NEW YORK — Golden State Warriors coach Steve Kerr has long been a critic of President Donald Trump, not only for his policies but for his rhetoric.
Luckily, though, Kerr wasn’t among the targets of mail bombs that were sent to prominent critics of the president in the last two days. A Florida man suspected of sending the suspicious packages was arrested Friday morning by the FBI and charged with five federal felonies. Former Presidents Barack Obama and Bill Clinton, democratic presidential nominee Hillary Clinton and former attorney general Eric Holder were among those who had suspicious packages sent to their homes.
The common theme was the willingness to criticize Trump, which brought Kerr into the discussion Friday before the Warriors faced the New York Knicks at Madison Square Garden. Kerr, along with San Antonio Spurs coach Gregg Popovich, hasn’t been shy about stepping into the political waters and voicing his opinions since Trump’s rise.
“Concerned for myself? A little bit,” Kerr said two hours before the Warriors-Knicks game. “I think we should all be concerned. No matter who you are, you need to be concerned. Not just with the bombs but just the issue in the country we live in, innocent people getting killed, innocent people getting shot. It’s a dangerous time to be alive.”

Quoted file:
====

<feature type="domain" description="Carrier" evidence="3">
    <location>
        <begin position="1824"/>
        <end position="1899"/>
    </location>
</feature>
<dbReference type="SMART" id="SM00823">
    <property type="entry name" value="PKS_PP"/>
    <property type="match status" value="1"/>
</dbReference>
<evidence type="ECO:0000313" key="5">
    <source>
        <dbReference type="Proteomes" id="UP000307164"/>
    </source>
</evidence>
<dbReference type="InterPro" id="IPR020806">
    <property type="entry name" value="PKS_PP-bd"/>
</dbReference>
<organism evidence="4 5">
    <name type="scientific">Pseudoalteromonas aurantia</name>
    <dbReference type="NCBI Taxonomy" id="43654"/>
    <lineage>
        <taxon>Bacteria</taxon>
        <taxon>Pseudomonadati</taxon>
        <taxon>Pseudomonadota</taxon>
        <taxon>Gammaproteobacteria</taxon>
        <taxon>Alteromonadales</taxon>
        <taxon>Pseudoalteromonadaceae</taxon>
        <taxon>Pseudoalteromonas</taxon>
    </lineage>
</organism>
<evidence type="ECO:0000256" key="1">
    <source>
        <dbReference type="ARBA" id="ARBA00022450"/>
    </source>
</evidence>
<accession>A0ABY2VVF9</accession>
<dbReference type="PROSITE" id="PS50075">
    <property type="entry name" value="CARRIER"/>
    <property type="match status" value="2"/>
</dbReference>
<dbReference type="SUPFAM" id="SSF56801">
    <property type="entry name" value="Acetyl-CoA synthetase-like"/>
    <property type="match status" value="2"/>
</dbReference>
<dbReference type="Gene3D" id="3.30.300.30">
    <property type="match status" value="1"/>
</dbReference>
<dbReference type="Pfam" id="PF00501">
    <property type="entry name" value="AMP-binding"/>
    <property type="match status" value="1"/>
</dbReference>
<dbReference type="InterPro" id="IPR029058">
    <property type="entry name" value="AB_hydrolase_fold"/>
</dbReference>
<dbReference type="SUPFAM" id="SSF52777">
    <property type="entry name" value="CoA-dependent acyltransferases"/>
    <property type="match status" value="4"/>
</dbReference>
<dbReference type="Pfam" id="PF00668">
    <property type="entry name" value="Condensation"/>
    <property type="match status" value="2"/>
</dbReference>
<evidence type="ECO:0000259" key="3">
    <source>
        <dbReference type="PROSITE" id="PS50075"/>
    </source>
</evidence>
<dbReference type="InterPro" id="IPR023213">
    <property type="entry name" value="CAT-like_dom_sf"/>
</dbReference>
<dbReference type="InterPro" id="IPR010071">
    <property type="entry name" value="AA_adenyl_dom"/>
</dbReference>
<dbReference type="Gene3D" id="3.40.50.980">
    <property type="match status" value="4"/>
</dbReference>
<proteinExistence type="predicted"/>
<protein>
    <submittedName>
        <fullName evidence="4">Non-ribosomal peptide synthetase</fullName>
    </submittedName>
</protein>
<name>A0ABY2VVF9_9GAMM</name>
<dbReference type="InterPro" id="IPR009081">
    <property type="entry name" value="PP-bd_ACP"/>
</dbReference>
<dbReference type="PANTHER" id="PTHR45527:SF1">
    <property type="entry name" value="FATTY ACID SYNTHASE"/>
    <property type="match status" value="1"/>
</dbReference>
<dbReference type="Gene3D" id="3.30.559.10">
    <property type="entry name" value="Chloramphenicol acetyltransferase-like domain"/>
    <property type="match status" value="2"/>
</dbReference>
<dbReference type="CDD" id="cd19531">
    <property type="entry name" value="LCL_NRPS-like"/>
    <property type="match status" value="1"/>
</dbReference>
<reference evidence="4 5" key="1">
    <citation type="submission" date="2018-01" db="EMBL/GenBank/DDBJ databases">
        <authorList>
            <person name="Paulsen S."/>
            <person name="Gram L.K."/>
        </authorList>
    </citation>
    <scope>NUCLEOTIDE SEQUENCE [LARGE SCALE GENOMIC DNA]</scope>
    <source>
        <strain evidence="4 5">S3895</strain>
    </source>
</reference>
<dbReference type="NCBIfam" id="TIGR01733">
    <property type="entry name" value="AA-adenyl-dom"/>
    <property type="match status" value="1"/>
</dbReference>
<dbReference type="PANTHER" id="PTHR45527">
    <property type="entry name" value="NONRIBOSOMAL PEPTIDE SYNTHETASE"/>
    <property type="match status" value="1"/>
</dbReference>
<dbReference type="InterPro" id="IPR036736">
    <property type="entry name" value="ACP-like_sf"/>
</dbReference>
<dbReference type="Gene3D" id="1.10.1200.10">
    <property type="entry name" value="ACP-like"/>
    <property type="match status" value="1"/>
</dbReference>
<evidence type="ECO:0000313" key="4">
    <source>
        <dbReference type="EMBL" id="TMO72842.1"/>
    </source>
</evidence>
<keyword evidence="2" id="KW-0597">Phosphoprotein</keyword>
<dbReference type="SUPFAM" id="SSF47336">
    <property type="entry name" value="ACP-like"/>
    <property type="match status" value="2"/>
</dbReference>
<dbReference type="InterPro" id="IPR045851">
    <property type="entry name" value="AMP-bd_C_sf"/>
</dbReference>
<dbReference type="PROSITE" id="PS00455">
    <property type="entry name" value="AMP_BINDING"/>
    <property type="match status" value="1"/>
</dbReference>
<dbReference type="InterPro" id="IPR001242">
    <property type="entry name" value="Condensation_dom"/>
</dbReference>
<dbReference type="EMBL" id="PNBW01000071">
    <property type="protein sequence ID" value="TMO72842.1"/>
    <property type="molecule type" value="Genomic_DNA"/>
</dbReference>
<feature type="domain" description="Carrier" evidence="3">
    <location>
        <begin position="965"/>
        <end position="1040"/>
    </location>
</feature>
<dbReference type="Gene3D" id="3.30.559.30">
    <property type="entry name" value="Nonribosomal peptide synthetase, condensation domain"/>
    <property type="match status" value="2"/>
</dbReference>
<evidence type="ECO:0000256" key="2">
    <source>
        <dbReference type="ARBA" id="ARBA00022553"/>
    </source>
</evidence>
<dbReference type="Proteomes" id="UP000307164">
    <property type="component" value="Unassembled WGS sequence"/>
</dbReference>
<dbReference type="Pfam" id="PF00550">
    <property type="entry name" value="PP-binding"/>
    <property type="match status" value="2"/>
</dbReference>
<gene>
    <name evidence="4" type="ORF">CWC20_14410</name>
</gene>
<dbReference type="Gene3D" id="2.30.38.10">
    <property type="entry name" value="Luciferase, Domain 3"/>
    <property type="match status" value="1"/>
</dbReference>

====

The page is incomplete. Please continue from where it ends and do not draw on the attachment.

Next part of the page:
In May, Kerr called the NFL acquiescing to Trump’s national anthem criticism “idiotic,” and in June he discussed patriotism and the trend of championship athletes and teams skipping White House visits.
Kerr’s somber reply was reflective of his own personal history. His father, Malcolm Kerr, president of the American University of Beirut, was assassinated outside of his office in Lebanon in 1984, when Steve Kerr was 18 years old. Kerr said he hasn’t received any suspicious mail, and it’s likely NBA security has beefed up its precautionary measures in the meantime.
“It’s really sad,” Kerr said. “It speaks to where things are in our political atmosphere, but, no, I have not [received any suspicious mail].”
When asked if he should take any extra measures, Kerr turned on his humor to lighten the mood.
“Umm … maybe I should,” he said.
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